By Hannah Torregoza
Senators allied with the Duterte administration are now looking into the feasibility of regulating the sale of electronic cigarettes despite President Rodrigo Duterte's verbal order banning the use and importation of vaping products due to possible health risks.
Sen. Sherwin Gatchalian
(Senate of the Philippines / MANILA BULLETIN)
Senator Sherwin Gatchalian said he will file a bill regulating the sale of e-cigarettes, vapes and other electronic nicotine and non-nicotine delivery systems in the Philippines even though the country has reported its first electronic cigarette or vaping-associated lung injury (EVALI) case.
“We are already preparing a bill, which we will file soon, to regulate the packaging, advertisement, sale, and distribution of e-cigarettes in the country, including Juul (a cartridge-based e-cigarette),” Gatchalian said.
Gatchalian pointed out that the lack of stringent regulations on the marketing and sale of e-cigarettes make it enticing to children and adolescents, like the 16-year-old girl from Central Visayas who was considered to be the first case of EVALI in the country.
The senator noted that e-cigarettes in the country continue to be marketed as a safer product that can wean smokers off their nicotine addiction, even if such claims were unproven.
But he said the first reported EVALI case in the Philippines was more than enough reason to be concerned over the welfare of many Filipinos, and implement a stricter regulation on the marketing and sale of e-cigarettes in the country.
“Sabi nga nila prevention is better than cure. Ngayon nga na nagtala na ang Department of Health (DOH) ng isang kaso ng EVALI dito sa Pilipinas, nararapat lang na iregulate ang paggamit ng e-cigarettes at vapes dito sa Pilipinas para hindi na dumami pa ang kaso ng EVALI dito sa bansa (As they say prevention is better than cure. Now that the DOH has marked its first EVALI case in the Philippines, it is only proper to regulate the use of e-cigarettea and vapes here in order to prevent more EVALI cases here in the country,” Gatchalian said.
Gatchalian said there was a need to set up a regulatory framework to check the safety claims of the e-cigarettes that are being sold in the market as manufacturers, distributors and sellers of these products are claiming that e-cigarettes are safer or healthier alternatives to traditional cigarettes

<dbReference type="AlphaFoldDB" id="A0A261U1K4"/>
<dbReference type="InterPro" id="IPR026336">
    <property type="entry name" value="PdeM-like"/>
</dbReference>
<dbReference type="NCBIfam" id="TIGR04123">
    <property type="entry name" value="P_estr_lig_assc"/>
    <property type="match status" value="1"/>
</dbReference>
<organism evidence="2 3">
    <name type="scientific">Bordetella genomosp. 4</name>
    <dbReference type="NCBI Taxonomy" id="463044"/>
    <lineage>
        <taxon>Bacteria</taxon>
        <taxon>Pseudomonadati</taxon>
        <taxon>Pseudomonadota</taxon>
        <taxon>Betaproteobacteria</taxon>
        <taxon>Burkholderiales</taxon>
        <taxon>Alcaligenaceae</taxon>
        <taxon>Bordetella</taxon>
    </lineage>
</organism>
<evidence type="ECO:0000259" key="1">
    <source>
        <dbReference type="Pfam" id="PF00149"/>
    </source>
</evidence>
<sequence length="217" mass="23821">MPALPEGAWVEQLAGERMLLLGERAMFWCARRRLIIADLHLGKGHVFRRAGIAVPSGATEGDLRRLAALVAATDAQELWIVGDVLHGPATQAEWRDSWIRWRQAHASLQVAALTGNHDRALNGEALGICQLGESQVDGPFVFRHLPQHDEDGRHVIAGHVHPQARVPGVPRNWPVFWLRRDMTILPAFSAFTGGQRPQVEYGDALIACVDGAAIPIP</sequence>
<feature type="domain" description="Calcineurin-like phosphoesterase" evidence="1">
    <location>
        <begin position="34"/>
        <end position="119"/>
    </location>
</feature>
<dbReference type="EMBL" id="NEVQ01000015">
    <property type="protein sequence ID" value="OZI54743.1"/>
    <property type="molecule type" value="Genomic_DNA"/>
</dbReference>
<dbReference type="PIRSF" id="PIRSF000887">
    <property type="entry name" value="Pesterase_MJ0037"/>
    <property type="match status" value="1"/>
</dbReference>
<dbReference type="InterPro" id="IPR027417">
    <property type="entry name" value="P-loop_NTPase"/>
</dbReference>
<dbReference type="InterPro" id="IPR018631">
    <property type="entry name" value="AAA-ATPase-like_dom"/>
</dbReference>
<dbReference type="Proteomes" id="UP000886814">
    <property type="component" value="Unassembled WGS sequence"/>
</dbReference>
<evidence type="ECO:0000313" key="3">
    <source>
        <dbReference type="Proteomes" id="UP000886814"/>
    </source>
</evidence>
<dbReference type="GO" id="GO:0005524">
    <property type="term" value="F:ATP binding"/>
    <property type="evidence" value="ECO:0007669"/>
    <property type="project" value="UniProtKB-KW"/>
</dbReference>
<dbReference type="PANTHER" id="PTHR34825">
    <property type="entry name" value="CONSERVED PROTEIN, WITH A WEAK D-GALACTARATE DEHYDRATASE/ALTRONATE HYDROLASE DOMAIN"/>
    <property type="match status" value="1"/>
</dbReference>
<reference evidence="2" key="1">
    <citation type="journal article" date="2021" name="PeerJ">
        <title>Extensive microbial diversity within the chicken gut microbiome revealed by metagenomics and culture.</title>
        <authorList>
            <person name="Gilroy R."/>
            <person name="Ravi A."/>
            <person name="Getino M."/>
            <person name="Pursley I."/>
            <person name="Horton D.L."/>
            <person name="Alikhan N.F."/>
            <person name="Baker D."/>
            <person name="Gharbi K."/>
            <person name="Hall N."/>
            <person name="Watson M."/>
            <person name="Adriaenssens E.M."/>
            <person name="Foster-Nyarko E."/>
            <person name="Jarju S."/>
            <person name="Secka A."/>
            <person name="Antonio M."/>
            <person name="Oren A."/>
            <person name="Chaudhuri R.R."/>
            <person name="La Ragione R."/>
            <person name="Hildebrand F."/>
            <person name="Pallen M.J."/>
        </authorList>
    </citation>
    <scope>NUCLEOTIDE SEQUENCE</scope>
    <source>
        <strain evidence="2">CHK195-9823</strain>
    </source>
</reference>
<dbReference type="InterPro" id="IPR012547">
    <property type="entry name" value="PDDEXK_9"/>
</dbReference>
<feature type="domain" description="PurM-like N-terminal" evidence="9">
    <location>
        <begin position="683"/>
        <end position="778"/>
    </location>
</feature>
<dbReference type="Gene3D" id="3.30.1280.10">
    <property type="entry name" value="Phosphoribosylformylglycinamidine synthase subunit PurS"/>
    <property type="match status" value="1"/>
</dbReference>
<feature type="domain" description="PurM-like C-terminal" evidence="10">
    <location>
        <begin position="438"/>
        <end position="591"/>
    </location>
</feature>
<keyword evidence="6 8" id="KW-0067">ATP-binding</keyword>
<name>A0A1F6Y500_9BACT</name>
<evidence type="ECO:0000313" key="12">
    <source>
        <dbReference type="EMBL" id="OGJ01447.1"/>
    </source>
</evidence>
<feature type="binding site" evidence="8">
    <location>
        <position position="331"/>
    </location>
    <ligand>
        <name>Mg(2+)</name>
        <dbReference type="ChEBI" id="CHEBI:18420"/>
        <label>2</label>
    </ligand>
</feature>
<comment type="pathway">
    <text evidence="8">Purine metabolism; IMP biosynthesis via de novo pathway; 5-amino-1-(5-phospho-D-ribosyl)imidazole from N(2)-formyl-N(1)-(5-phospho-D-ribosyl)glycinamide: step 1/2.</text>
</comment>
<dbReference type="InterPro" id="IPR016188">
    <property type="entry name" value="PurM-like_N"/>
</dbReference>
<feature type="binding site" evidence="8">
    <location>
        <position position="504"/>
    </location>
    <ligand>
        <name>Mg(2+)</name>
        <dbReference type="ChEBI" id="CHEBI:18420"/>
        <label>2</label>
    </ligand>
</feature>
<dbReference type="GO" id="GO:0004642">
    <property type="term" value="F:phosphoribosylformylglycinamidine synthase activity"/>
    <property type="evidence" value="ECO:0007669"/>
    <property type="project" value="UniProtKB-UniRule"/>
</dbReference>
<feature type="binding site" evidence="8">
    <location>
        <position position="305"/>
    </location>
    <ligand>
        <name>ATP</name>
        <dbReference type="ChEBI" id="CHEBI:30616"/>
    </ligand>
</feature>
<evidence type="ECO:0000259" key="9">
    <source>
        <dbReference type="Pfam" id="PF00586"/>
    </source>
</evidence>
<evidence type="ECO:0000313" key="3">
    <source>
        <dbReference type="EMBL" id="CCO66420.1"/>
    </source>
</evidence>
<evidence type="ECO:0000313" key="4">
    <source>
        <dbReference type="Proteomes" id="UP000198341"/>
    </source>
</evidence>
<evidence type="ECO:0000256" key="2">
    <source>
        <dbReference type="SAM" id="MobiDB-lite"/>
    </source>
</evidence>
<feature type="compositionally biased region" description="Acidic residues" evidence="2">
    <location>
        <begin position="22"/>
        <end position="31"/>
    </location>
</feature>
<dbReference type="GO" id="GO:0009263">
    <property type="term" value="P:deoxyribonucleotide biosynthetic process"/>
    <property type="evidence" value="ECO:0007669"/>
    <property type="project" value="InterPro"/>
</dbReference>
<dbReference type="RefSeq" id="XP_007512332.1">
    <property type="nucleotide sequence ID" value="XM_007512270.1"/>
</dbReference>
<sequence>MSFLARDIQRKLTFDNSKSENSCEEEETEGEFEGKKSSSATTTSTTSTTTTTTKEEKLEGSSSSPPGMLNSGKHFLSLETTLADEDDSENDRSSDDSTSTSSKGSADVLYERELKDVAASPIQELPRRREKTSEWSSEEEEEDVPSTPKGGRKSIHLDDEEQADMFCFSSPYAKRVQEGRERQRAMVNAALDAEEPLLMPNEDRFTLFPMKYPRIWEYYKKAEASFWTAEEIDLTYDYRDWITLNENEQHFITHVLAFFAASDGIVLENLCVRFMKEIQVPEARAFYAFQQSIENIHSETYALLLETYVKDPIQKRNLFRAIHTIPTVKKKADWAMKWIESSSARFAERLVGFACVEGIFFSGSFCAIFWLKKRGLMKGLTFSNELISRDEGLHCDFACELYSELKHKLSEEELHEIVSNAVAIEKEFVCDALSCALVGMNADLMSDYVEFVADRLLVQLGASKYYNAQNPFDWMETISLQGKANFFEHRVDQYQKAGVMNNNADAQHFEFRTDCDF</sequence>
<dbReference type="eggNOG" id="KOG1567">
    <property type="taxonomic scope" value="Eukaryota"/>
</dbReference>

"This is necessary to assure the public of the effects to their health of the chemicals or substances they ingest in their bodies,” Gatchalian said.
“Let’s not wait for another patient to be confined, or even worse die, as a result of EVALI. It’s time to regulate these smoking devices and save the lives of many Filipinos, particularly the youth,” he reiterated.
Apart from Gatchalian, Sen. Pia Cayetano, chair of the Senate Ways and Means Committee, has also expressed readiness to file a bill that will highly regulate the sale of e-cigarettes in the country, and at the same time help the government generate revenues from it.
Cayetano is also the sponsor of the Sin Tax Reform bill that seeks to impose higher excise tax on e-cigarettes and other so-called sin products.
“I just have to push through with my part of the job, which is to pass the taxation measure, whether or not an Executive Order from the President comes out,” Cayetano said.
“Whether it’s a total ban or a regulation (on e-cigarette products), I have to be ready. Because this taxation measure has to be of a more or less permanent nature,” she explained, reiterating her position that taxation is an effective tool to make these harmful products less accessible to young people.
According to Cayetano, when the Department of Health (DOH) earlier issued Administrative Order (AO) 2019-0007, which would have facilitated the registration and the mechanics for regulating e-cigarette products, some members of the industry questioned this order in court, which led to the issuance of a temporary restraining order (TRO) on the AO.
But still, she said, there were some industry players who have expressed readiness to be regulated by the government.
"In fairness, there were some industry players who said they are happy to be regulated. Meanwhile, others went ahead and filed cases to prevent DOH and FDA (Food and Drug Administration) from regulating them. Now, we have products that are clearly harmful to the public; and they are unregulated,” Cayetano lamented.
Thus, she said, she understood where the President was coming from.
"So when the President said 'ban these products,' it’s because of the annoying reality that these people don’t want to be regulated, and there are courts that actually felt that the business interests of these vaping companies are more important than the welfare and health of the Filipinos,” she stressed.